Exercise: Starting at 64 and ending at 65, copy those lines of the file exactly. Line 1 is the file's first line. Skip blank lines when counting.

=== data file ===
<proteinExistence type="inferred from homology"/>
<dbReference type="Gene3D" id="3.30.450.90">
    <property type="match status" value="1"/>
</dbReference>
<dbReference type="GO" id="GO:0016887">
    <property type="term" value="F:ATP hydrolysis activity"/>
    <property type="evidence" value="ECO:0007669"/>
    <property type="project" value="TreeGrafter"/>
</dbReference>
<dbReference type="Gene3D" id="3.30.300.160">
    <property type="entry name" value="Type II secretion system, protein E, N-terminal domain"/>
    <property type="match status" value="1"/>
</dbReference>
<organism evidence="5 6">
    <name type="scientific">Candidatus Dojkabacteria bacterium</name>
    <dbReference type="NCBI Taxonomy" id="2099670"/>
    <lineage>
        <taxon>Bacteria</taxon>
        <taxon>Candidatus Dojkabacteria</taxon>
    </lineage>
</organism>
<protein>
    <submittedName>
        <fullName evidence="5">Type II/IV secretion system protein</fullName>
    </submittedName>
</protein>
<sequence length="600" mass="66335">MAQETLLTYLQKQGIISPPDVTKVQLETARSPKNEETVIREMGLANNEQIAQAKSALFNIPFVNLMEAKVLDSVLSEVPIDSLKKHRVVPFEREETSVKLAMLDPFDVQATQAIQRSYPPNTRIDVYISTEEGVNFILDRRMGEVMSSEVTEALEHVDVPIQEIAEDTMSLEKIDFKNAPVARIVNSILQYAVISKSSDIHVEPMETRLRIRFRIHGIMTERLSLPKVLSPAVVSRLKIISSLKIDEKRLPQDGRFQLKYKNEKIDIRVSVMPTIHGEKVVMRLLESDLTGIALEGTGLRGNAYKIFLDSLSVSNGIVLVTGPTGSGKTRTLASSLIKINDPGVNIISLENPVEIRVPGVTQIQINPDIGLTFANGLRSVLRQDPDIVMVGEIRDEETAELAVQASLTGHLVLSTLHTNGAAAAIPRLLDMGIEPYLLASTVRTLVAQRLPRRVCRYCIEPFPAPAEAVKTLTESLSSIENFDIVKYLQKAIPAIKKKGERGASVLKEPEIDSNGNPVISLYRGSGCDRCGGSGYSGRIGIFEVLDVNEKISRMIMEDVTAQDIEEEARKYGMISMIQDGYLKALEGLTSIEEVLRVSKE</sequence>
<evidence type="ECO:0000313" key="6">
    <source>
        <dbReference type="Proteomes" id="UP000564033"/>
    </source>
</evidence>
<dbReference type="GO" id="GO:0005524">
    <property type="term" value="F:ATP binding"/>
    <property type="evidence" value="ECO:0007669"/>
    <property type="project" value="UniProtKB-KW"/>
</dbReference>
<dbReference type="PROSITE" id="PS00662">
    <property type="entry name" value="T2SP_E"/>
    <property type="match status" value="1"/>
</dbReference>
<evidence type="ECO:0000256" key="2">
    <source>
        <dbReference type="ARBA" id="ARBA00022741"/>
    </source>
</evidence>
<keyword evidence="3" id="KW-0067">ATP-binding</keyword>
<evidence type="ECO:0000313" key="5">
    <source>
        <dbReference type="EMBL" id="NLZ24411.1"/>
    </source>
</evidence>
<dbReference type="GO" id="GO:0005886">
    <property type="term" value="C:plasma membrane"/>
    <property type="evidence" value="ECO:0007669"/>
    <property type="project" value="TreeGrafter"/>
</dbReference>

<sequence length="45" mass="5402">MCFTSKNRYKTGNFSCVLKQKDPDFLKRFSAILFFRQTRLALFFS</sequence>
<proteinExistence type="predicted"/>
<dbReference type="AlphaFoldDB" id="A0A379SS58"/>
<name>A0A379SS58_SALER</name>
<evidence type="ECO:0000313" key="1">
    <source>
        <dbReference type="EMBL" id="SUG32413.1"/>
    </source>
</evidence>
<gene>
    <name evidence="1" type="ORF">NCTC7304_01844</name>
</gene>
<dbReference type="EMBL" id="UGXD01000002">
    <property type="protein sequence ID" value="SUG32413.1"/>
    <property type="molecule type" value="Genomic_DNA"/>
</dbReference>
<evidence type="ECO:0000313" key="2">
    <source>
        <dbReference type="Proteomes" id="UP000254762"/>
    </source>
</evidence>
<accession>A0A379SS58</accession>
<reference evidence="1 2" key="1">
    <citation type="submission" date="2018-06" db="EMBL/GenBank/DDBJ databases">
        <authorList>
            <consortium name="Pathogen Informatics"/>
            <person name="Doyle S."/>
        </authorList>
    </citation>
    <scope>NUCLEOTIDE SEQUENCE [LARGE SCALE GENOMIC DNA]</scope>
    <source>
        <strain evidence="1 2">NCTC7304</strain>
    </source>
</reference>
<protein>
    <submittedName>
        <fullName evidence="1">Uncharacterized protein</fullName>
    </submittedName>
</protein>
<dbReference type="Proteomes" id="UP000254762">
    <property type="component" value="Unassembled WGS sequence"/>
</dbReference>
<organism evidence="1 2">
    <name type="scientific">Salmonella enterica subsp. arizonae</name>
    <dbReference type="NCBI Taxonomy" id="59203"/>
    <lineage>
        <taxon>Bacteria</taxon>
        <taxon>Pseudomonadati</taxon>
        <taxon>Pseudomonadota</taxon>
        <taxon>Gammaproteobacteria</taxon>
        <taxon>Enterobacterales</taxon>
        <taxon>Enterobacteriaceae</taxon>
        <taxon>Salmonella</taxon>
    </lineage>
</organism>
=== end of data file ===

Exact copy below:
        <dbReference type="EMBL" id="SUG32413.1"/>
    </source>